Thursday, February 22, 2007

Crichton v. Gore


A few nights ago, the Charlie Rose Show had the interview I have been waiting for...an hour with my favorite living writer, Michael Crichton. A couple years ago, Crichton wrote a controversial novel (well, okay, so when HASN'T he written a controversial novel?) about global warming being more alarmist than reality. That novel? "State of Fear", which I actually enjoyed, though I didn't agree with his conclusions. So, Charlie Rose just had to ask him about his views on that. In particular, I loved that Charlie asked him what he thought of Al Gore. Crichton kept insisting that he liked Gore, and hinted that he would have preferred a President Gore than the one we have now (who wouldn't?), but he insists that Gore is wrong on the global warming data, going so far as to claim that Gore hasn't done his homework.

Crichton is obviously a very smart guy, for he has the uncanny ability to "foresee" controversial issues ahead of time to the point where his novels are published in the midst of whatever controversy is going on (in 1992, it was anti-Japanese sentiments; in 1994, it was sexual harassment; in 1996, it was airline safety; and when "State of Fear" came out in 2004, the novel included a frightening tsunami event). However, he also likes to twist conventional thinking a bit, for instance, making the man a victim of a female's sexual harassment. Going against conventional thinking shows how independent he is, yet is it responsible? Though I devour his novels when they come out, I don't buy into his premises. He offers an addictive read and I haven't been disappointed yet, but as much as I enjoyed reading "State of Fear", I didn't buy his argument that global warming is a manufactured crisis to put us into a "state of fear" from which people in power can continue to manipulate us in going along with whatever scheme they got going on. Part of his argument rests on the fact that scientists had claimed in the 1970s that global cooling was going on, so he asks, how can they do a 180 degree reversal? After painting a horrible future of a new ice age, now they are talking about rising temperatures that will wreck havoc on our ecosystem and cause hundreds of millions (if not a billion) environmental refugees from the low lying areas of our shrinking landmasses.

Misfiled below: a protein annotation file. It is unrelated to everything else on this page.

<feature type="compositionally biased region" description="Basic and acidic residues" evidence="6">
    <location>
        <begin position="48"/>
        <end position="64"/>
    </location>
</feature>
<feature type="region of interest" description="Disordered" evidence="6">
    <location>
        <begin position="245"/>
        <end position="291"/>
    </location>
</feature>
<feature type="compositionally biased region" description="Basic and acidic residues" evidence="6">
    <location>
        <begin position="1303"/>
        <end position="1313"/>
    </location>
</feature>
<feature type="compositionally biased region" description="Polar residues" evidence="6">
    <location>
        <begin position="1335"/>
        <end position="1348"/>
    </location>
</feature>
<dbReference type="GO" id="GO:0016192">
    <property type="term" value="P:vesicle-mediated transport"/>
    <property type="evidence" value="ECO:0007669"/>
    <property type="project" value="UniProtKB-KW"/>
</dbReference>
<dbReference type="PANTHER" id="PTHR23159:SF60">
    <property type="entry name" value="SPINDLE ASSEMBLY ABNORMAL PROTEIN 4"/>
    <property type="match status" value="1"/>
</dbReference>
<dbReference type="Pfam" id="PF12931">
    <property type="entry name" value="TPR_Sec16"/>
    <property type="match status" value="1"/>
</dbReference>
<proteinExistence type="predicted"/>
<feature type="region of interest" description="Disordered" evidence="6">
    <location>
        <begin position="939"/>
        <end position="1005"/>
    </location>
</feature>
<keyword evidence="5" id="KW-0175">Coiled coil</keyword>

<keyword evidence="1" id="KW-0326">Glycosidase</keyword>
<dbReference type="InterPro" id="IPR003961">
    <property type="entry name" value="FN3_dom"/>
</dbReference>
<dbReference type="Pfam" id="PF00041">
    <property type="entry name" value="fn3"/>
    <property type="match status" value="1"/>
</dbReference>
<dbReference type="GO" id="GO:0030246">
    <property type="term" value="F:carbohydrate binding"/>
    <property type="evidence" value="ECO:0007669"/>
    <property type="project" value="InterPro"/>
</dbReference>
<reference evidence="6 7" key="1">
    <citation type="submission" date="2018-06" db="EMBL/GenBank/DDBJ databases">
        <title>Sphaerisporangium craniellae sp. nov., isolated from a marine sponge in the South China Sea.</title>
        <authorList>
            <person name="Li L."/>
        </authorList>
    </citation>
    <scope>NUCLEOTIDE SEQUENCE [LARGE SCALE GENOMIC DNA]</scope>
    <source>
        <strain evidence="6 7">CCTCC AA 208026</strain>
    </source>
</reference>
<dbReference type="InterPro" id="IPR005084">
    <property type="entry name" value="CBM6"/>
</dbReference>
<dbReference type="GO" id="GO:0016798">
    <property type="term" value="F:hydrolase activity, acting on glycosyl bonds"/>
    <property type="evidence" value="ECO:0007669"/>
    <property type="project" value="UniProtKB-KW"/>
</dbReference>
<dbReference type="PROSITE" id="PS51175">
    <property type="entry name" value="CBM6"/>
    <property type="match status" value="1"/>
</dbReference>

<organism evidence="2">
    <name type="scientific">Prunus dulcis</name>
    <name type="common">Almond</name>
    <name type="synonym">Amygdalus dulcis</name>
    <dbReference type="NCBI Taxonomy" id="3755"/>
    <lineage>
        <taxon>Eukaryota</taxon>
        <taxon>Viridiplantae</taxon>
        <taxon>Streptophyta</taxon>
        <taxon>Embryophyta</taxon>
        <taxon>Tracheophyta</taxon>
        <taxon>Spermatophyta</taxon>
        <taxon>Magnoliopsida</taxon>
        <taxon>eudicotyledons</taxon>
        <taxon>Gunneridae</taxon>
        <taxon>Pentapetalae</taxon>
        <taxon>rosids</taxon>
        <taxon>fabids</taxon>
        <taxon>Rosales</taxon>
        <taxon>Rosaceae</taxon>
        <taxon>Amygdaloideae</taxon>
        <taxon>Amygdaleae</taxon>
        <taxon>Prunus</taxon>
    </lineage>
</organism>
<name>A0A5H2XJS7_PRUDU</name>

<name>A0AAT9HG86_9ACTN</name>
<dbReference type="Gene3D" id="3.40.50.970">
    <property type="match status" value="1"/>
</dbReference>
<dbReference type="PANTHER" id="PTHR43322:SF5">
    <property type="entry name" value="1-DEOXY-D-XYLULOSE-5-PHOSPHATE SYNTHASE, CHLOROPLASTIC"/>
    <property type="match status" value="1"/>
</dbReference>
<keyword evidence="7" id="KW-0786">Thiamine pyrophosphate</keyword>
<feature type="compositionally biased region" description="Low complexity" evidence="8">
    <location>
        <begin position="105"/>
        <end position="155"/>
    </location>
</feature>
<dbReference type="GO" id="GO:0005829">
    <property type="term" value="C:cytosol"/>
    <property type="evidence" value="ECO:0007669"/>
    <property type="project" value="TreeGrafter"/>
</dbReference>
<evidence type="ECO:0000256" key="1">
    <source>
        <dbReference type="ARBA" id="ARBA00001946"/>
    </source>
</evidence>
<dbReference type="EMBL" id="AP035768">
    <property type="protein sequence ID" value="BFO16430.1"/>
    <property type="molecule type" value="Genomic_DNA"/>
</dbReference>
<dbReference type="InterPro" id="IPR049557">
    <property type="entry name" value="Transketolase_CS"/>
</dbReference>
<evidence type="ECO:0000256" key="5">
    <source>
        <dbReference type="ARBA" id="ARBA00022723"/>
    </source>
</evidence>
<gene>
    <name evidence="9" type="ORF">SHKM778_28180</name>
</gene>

Unfortunately, if Charlie Rose wants that debate, he should have invited Gore to debate global warming with Crichton. That would be a great debate, as it pits my favorite writer against my favorite politician. But, based on my limited knowledge (and I am far, far from being any expert in science, considering how my flunking Biology 101 was the one stumbling block that kept me from earning my Bachelor's Degree until late last year when I finally made up that credit to graduate), I'm convinced that global warming is no science fiction tale meant to scare us. I see the trends around the world as an indication that the Book of Revelations has some relevance to ongoing debate about our world. That book wasn't meant to scare people into becoming Christians, but I believe that prophets of old saw a general trend and wrote that book as a warning about where humanity was heading if it continued down the selfish path of conquest and consumption. This is not wrath of God vengeance we're talking about, but the residue of negative karma being accumulated past the planet's ability to sustain itself. In other words, what I learned when I retook my Biology this past summer, is that when a species overpopulates an eco-system, there seems to be a natural boomerang effect in which disease or a rise in the species' predators or starvation brings down the number of the species in a community. Balance gets restored. That's mother nature's way.

So, to deny global warming and continue with business as usual, where will that lead? Rather than stoning the scientists and politicians and spiritual leaders who are sounding the warning call with greater frequency, perhaps Crichton should reconsider his position. He did admit that he was in favor of alternative energy and fuel efficiency standards in vehicles. This is our chance to change the way business is conducted. We can't afford to wait any longer. The only thing Crichton's views contribute to is giving the current administration a well-known skeptic in which to ignore the warnings of the pantheon of scientists who say otherwise, and being an apologist for the Bush administration's environmental policy is not something Crichton would want to be known for.

Ah, Charlie Rose! I'm glad he finally got to grill Crichton on his global warming position, and his talk show is the reason why I never got into Letterman or Leno. They offer fluff, while Rose conducts the most in depth conversations on television. Perhaps, he will invite Gore to debate Crichton on the most important issue facing our planet today. Until then, Crichton's "Next" is next on my novel reading list.

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